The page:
For the lucky ones, the Memorial Day weekend is underway. But before you leave for town, there's a holiday driving danger you may never have thought of. New statistics out say you are more likely to run a stop light this weekend than any other time of the year.
"Some people that slow down and a lot of people go so fast," says Patrick Schrieber, the manager at the Cenex Store in Glyndon, MN.
Schrieber works the night-shift at the store along Highway 10. He's one of the first to see how rush-hour traffic can bring out some red-light runners.
"It's probably because our speed limit, it cuts to 30 miles per hour right away," he says. "People want to go and have fun, you know?"
We get it -- it's the first fun of the summer -- with school out, graduations, and a long weekend ahead. Before you get too anxious about getting to the lakes, a new report from the National Coalition for safer roads says more than 2.3 million drivers in 18 states ran a red light last year. On Memorial Day weekend, the number of violations were more than 27-percent higher than any average non-holiday weekend -- that's more than on Super Bowl Sunday or Halloween.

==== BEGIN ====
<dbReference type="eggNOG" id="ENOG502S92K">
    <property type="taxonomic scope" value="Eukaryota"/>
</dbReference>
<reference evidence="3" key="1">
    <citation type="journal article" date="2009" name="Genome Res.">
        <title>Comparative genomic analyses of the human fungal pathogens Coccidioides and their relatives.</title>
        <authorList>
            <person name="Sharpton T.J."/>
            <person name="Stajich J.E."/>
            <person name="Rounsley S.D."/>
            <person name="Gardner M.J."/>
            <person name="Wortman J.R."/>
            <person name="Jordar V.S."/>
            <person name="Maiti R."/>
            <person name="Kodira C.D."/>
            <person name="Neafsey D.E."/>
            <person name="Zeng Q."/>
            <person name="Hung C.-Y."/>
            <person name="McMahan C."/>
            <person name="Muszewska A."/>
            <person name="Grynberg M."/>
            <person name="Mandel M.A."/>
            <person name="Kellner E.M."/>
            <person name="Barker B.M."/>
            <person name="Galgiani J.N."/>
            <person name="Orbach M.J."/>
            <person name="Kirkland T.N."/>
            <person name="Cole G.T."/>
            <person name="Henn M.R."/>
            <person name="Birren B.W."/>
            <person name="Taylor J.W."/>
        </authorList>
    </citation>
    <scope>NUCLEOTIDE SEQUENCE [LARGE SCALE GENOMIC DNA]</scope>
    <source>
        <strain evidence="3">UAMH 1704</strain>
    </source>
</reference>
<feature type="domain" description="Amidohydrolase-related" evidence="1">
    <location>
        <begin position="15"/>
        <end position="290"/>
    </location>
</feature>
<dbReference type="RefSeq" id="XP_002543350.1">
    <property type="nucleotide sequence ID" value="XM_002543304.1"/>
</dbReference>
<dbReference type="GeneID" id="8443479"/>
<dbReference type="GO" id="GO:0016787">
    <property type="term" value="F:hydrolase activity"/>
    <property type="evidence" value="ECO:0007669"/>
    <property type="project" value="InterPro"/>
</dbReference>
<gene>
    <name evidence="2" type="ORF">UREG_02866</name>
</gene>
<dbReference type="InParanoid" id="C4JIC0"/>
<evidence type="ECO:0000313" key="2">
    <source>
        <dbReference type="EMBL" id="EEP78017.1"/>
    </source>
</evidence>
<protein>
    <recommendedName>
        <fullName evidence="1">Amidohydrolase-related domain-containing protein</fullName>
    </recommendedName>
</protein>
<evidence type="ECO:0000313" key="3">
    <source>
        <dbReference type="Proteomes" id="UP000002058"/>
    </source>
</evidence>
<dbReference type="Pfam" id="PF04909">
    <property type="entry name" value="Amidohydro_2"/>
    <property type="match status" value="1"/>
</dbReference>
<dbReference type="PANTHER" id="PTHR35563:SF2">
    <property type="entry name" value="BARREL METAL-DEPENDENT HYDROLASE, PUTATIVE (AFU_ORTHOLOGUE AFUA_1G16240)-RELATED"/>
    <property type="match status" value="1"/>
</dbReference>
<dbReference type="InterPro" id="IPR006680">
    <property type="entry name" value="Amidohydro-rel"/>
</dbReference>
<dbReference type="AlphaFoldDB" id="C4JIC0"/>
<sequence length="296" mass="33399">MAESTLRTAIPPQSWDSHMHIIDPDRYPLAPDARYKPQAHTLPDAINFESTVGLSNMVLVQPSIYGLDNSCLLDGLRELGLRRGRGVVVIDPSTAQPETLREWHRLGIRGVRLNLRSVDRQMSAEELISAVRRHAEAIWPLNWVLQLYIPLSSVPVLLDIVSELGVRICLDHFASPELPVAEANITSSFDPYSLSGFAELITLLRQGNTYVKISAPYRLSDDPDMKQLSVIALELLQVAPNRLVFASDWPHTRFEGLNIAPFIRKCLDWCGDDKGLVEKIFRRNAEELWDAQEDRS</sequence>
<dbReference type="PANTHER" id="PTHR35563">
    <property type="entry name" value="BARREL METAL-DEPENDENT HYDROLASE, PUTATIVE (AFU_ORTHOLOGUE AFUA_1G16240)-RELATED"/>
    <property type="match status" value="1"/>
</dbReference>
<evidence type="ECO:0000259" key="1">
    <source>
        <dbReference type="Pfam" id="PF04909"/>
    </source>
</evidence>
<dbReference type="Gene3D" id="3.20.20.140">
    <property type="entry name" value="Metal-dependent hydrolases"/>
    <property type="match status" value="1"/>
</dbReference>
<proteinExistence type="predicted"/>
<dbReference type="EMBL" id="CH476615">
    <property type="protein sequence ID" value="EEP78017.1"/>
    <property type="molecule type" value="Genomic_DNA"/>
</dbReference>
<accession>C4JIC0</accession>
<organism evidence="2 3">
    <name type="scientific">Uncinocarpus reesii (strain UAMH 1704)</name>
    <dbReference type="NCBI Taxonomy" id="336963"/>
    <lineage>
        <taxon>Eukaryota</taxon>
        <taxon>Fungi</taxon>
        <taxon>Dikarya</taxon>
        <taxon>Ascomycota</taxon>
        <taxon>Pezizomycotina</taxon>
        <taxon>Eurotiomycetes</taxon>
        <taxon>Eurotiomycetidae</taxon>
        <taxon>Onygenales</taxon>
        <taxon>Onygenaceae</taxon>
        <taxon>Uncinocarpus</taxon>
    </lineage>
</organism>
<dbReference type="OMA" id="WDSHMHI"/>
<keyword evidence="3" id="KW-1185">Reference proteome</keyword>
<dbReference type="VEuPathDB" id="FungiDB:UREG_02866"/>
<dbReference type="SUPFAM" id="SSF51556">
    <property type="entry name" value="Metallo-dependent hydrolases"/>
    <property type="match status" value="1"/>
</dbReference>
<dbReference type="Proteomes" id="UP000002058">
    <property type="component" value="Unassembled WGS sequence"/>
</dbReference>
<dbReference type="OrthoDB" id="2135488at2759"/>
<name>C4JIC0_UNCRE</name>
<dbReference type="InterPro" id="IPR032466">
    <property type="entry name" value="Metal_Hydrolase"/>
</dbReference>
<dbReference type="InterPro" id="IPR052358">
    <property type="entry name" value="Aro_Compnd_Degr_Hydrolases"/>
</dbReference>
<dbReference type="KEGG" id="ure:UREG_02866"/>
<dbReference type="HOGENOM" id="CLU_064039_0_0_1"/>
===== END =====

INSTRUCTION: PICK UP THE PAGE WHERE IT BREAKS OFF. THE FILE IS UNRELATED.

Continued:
It doesn't matter which busy intersection you're on, experts say Friday afternoon on Memorial Day weekend is the prime time you'll see the most drivers running a red light.
"Even if there's a walk, we try to get across as fast as possible," says Cheryl Stetz who lives in Dilworth.
Those living along the major route to the lakes say they're more concerned for their kids. Experts say while waiting for the light to turn green may cut you some time in the sun, those few seconds may be worth your life.
"It's a big hazard actually," says Schrieber.
In North Dakota, you could be fined $20 for running a stop sign or red light. In Minnesota, it could cost you about $125.
MOORE, Okla. (AP) - The state medical examiner's office has revised the death toll from a tornado in an Oklahoma City suburb to 24 people, including nine children.